3 year olds enjoy activities that encourage imaginative play, but are still drawing heavily from imitating peers & adults.<br />Provide ‘themed activities’. Dress-up, Cooking, Cleaning, & Role Playing will help your preschooler to develop essential skills for social interactions as he/she ‘tries on’ new roles.<br />Kristen may enjoy ‘playing school’ with her family & brother. This will also help prepare her for when she begins school.<br />Dramatic Play<br />
Provide art activities that incorporate shapes, colors, letters, & numbers.<br />Encourage small group or play group arts & crafts. This will promote sharing & cooperative peer interaction while focusing on a directed task.<br />Make sure that there is ‘enough to go around’ and that every child has access to the same materials. For example, everyone should have their own red crayon.<br />Arts & Crafts<br />
Challenge your child to ‘hop on one foot’, ‘jump with two feet’, pedal a tricycle, & climb (with supervision)<br />Introduce gross-motor games like ‘hop scotch’. It will be unlikely that your three year old will ‘master’ this game. However, it is a way to introduce cooperative interaction concepts & promote full body coordination.<br />Gross Motor Skills<br />
Stringing Macaroni. Use large noodles & string to make necklaces. Either in a group or one-on-one.<br />Provide plastic jars and lids to practice ‘screwing’ & ‘unscrewing’ lids on and off of containers.<br />Draw a shape and ask your child to draw the same shape as you.<br />Fine Motor Skill Activities<br />
Read a book (have your child turn the pages). Ask questions about the story. Discuss with your child.<br />Ask questions that promote ‘logic & reasoning’ and ‘cause & effect’ skills. Your child will likely provide imaginative answers, but it provides an opportunity to help them develop those skills.<br />Use feeling identification to encourage empathy. <br />Social Skills<br />
Has interest in ‘new experiences’<br />Engages in cooperative play with peers<br />Takes on roles in play like ‘mom’ or ‘dad’<br />More inventive imaginative play<br />Begins to display conflict resolution skills<br />Becomes more independent<br />Associates monsters with unfamiliar circumstances<br />Is able to view self as someone with a body, mind, & feelings<br />Has difficulty distinguishing fantasy from reality<br />Source: www.cdc.gov/actearly<br />Developmental Milestones4 year olds<br />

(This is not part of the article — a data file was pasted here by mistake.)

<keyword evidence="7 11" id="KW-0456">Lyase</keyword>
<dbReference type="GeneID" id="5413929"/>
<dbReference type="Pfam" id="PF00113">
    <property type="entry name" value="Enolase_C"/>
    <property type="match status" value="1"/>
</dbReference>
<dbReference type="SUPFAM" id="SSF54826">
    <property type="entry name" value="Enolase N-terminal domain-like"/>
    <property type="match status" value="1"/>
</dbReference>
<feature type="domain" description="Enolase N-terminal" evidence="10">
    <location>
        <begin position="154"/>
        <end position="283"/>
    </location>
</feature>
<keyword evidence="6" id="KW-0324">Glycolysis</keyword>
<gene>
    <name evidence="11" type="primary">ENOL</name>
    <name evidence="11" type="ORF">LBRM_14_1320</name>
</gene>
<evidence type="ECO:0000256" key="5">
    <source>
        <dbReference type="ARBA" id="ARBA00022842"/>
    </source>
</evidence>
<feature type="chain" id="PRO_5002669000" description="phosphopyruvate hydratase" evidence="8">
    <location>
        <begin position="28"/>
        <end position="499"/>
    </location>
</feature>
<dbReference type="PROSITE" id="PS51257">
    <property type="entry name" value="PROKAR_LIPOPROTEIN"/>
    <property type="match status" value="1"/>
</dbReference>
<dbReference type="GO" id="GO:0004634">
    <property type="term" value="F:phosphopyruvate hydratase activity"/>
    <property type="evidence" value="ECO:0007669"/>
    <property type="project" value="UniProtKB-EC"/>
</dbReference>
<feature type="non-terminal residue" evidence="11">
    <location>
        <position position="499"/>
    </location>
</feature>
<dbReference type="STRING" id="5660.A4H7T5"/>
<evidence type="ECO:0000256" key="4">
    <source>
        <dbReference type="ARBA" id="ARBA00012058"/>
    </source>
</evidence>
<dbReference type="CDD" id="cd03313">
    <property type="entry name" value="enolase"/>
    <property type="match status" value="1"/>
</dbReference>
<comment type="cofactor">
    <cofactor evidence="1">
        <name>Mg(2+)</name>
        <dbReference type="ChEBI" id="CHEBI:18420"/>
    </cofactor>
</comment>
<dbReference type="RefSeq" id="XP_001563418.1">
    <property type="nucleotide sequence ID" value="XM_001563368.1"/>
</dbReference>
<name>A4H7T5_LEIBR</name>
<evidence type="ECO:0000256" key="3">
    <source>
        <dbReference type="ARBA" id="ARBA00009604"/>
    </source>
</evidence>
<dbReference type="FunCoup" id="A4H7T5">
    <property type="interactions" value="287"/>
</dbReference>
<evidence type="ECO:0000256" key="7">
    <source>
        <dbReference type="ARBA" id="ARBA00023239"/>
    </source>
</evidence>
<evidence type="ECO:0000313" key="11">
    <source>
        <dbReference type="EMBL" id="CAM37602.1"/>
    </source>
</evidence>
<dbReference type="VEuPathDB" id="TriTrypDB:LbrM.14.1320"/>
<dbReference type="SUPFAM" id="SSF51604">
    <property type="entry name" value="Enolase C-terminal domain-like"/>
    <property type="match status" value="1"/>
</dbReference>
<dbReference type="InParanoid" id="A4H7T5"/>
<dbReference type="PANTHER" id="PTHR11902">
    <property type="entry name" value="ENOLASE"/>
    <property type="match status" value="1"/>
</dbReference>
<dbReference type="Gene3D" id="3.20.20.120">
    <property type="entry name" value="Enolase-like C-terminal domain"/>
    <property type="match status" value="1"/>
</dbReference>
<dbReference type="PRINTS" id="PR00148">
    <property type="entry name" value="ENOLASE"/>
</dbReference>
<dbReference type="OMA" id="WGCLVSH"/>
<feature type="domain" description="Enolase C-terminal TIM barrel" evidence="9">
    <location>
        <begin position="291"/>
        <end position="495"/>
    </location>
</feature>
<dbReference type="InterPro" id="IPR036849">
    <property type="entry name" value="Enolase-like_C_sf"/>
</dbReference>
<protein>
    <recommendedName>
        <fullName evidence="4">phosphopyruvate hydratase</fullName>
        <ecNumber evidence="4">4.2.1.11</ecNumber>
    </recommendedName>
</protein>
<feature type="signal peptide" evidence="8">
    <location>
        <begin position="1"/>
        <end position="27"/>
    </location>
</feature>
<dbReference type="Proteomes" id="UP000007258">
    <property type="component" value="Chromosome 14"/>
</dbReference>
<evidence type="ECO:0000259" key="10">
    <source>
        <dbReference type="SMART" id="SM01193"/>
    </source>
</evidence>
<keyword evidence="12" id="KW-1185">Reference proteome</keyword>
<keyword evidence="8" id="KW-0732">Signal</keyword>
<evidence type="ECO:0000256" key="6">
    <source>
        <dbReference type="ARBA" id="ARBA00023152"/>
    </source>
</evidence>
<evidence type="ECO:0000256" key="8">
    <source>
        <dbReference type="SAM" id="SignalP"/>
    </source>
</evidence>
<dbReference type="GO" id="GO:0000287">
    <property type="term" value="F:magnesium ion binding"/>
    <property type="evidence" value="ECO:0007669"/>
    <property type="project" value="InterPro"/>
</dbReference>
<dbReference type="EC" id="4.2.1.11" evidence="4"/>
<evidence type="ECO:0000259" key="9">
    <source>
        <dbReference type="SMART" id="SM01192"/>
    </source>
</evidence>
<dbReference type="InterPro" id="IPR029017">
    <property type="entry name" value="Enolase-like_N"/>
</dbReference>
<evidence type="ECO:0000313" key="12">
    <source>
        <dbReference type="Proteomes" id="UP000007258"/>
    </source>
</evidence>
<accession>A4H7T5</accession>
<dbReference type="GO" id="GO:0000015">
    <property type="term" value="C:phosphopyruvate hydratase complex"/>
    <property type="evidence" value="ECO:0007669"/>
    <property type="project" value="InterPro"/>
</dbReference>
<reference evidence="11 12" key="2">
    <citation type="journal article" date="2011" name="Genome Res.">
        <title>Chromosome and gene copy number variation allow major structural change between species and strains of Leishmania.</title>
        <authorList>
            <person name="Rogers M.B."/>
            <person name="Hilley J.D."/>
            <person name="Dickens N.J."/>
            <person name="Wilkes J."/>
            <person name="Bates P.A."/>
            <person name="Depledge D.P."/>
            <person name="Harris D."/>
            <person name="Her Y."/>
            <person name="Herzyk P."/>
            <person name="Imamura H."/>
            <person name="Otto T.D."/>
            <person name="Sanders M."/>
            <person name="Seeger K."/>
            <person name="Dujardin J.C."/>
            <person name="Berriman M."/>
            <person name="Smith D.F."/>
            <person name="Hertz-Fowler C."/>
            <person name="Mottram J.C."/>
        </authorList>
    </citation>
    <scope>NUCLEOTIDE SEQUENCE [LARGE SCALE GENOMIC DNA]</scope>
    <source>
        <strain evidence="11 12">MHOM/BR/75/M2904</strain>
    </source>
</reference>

Cannot throw a ball overhand<br />Has difficulty with pincer grasp & cannot scribble<br />Unable to stack four blocks<br />Ignores others & does not have interest in interactive games<br />Does not respond to others outside of family<br />Does not engage in fantasy play<br />Has difficulty with self-control, such as when angered<br />Does not use ‘you’ & ‘me’ correctly or use more than 3 word sentences <br />Signs of Concern<br />
Sam is an active 4 ½ year old who attends preschool full-time, 5 days per week. Sam is described as ‘outgoing’ and enjoys ‘rough & tumble play’ at home and school. What are some potential peer conflicts for Sam? What are some ways that his teacher and parents can help promote positive peer interaction?<br />Case Discussion<br />
Incorporate Play Stations into home and school environments. For example, full kitchen sets, firefighter dress up clothes, dolls & baby care items.<br />Use blocks, legos, & gears to encourage imaginative expression during play.<br />Structure small group activities or ‘play dates’ with children within the same age range.<br />Dramatic Play<br />
Use items from nature (colorful leaves, pinecones, etc.) to create themed activities.<br />Allow the usage (under close supervision) of safety scissors to practice cutting lines & shapes.<br />Use glue, paint, and clay to promote sensory experiences.<br />Create activities that have a directed goal & require following directions.<br />Use small groups of peers and promote sharing of materials. For example, 1 pair of safety scissors per 2 children.<br />Arts & Crafts<br />
Provide puppets & stages to encourage usage of full body movement and coordination.<br />Use basket balls, soccer balls, & soft balls to encourage kicking, throwing, and dribbling.<br />Use relay races or 2 person races to promote healthy competition. Have your child ‘jump like a frog’, ‘gallop’, & ‘skip’ as race ideas.<br />Introduce sports and how to play them. Have your child practice following game rules alone and with friends.<br />Gross Motor Skills<br />